War & Peace: Reviving Dialogue between Kosovo and Serbia
War & Peace: Reviving Dialogue between Kosovo and Serbia
Report 100 / Europe & Central Asia

Kosovo Report Card

Over its first 15 months the international mission in Kosovo has a number of accomplishments to its credit.

Executive Summary

Over its first 15 months the international mission in Kosovo has a number of accomplishments to its credit.  These include negotiating an agreement with the Kosovo Liberation Army (KLA) to disband and to publicly commit to hand over its weapons – although few believe the KLA’s disarmament has been complete; heading off, in the early months after the war, an incipient conflict between backers of the KLA and the other major political force in Kosovo, Ibrahim Rugova’s Democratic League of Kosovo (LDK); creating the framework of an administrative structure for Kosovo, and mobilising humanitarian assistance that helped feed and get more than one million Kosovo refugees into homes or temporary shelters before the first post-war winter.

Neither the NATO-led Kosovo Force (KFOR) nor the UN were prepared to deal effectively with the violence that unfolded in Kosovo after the war as returning Albanian refugees sought revenge against Serbs.  Over half of Kosovo’s Serb population fled and the rest now live a separate and heavily guarded existence in isolated enclaves or to the north of divided Mitrovica, which KFOR and the UN have until recently left for many purposes under Belgrade’s control.  As Kosovo moves toward local elections scheduled for 28 October 2000 political violence among Albanian groups is growing.  The international mission has yet to develop the capacity to uncover and move against the illegal armed groups that appear to be acting under the surface in Kosovo, just as it has failed to move against the influence that Milosevic continues to exert over the Kosovo Serbs.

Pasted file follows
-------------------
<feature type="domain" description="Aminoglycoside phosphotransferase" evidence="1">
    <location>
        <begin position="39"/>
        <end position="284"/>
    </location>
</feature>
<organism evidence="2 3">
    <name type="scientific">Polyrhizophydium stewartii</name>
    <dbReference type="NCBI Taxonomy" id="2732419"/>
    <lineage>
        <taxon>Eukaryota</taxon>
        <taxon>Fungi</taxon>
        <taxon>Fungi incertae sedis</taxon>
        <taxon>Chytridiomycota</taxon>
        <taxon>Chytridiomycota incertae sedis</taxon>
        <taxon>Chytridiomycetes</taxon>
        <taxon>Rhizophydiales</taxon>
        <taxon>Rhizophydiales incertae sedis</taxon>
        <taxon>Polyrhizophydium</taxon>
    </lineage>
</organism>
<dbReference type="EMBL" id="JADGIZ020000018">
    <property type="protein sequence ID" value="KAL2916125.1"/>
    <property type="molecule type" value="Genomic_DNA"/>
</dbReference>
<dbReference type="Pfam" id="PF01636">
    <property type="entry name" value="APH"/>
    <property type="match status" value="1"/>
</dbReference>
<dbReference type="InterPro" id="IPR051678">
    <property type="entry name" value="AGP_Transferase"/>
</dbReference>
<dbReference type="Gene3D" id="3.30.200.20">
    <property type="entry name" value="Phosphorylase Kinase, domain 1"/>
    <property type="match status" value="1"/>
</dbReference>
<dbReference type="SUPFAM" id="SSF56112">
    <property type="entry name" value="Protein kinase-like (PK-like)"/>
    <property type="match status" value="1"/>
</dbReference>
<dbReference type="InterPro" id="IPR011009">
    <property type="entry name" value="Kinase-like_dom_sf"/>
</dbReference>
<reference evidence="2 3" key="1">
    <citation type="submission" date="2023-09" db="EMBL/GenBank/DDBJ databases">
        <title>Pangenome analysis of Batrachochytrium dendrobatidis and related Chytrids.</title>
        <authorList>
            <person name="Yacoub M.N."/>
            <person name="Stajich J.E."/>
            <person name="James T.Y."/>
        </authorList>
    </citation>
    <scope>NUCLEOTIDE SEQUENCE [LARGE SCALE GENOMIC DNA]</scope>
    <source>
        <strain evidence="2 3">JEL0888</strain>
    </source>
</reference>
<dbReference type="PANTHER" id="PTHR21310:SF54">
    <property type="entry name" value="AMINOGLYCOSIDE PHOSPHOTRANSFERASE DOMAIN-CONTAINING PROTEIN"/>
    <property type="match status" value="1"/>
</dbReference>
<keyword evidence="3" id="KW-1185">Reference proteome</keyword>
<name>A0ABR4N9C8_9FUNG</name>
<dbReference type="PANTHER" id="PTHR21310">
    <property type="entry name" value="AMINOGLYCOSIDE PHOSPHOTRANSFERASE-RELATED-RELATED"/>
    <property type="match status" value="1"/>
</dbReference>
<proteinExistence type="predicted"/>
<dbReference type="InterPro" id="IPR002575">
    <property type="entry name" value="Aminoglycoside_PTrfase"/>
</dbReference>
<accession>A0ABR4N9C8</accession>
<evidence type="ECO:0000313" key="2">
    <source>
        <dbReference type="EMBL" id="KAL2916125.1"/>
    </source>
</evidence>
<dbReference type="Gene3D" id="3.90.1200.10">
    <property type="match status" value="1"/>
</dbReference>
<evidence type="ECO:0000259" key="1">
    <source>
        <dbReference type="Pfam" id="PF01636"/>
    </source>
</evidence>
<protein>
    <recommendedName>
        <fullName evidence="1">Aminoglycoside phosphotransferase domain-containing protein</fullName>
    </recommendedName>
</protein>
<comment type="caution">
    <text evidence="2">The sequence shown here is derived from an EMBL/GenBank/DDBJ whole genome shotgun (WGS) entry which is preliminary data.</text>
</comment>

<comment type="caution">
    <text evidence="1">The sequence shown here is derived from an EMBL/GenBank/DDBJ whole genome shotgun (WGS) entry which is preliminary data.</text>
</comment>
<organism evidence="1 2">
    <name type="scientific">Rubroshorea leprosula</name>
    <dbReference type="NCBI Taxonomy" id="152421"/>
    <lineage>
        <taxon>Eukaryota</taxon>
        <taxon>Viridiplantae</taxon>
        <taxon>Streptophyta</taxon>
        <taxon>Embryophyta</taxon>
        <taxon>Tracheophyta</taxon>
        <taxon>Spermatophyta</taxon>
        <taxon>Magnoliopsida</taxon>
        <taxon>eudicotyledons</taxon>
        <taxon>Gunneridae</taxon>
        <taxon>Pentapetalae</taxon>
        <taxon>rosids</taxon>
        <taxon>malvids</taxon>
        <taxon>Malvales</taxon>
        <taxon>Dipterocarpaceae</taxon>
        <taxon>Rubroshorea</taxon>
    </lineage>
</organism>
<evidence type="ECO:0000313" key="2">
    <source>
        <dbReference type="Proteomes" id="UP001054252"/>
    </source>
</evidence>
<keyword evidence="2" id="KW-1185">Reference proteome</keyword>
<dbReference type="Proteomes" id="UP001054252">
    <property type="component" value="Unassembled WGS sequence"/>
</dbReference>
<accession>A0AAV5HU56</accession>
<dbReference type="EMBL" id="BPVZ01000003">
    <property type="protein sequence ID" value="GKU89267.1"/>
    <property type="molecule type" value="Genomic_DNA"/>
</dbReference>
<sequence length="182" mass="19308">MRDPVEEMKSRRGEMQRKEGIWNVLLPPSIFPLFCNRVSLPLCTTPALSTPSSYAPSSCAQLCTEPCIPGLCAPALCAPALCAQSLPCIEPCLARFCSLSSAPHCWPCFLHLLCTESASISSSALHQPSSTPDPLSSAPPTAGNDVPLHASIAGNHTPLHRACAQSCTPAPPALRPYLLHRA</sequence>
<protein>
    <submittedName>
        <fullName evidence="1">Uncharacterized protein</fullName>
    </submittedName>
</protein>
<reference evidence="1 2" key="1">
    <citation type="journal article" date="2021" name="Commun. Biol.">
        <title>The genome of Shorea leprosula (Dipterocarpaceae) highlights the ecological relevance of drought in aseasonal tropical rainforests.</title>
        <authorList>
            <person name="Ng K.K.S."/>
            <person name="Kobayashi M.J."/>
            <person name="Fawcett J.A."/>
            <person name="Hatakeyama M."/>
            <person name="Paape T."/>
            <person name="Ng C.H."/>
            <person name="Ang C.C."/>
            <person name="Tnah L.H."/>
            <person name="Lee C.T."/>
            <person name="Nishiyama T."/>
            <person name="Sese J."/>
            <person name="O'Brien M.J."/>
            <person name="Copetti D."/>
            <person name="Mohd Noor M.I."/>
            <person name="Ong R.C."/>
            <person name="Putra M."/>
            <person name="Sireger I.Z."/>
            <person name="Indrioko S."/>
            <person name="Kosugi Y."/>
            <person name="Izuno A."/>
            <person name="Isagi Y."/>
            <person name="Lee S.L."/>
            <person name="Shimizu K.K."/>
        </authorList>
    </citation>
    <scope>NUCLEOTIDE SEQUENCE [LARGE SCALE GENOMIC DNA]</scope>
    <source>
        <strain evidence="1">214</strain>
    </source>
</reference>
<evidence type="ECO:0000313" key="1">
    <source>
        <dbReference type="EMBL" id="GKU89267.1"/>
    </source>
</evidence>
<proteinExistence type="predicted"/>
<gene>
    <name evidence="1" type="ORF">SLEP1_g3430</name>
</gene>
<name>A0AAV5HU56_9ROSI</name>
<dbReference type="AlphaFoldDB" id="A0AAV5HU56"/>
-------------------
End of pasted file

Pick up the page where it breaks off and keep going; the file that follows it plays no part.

Impatience among Kosovo’s majority Albanian population is growing with the international mission’s slowness in putting in place some of the basic structures of normal life – 15 months after the end of the war the judicial system is still getting started and Pristina suffers prolonged daily power outages.  The UN police, although nearing its level of authorised deployments, has yet to deal effectively with the climate of lawlessness and disrespect for public authority.  Albanians have seized with both hands the opportunities for creating a flourishing small business economy – thanks in part to the UN Mission in Kosovo (UNMIK) chief Bernard Kouchner’s decision to introduce the DM as the Kosovo’s currency – but the international community has yet to begin the process of privatisation and market reform that is critically necessary to restart the Kosovo economy and to channel investment into legitimate economic activity and away from the quasi-legal grey economy.

Underlying virtually all of Kosovo’s problems is the international community’s continued unwillingness to resolve the issue of Kosovo’s final status.  With neither the Albanian nor the Serb communities nor the international mission itself having any idea what Kosovo’s status will be in the future, it is unrealistic to expect either successful moves toward reconciliation or long-term investment. There is no magic wand on this issue – the international community is if anything even more divided on the issue of Kosovo’s future status than it was at the end of the 1999 war – but failure to address this problem will have growing consequences that in the end could cause the entire mission to unravel.    

Pristina/Brussels, 28 August 2000

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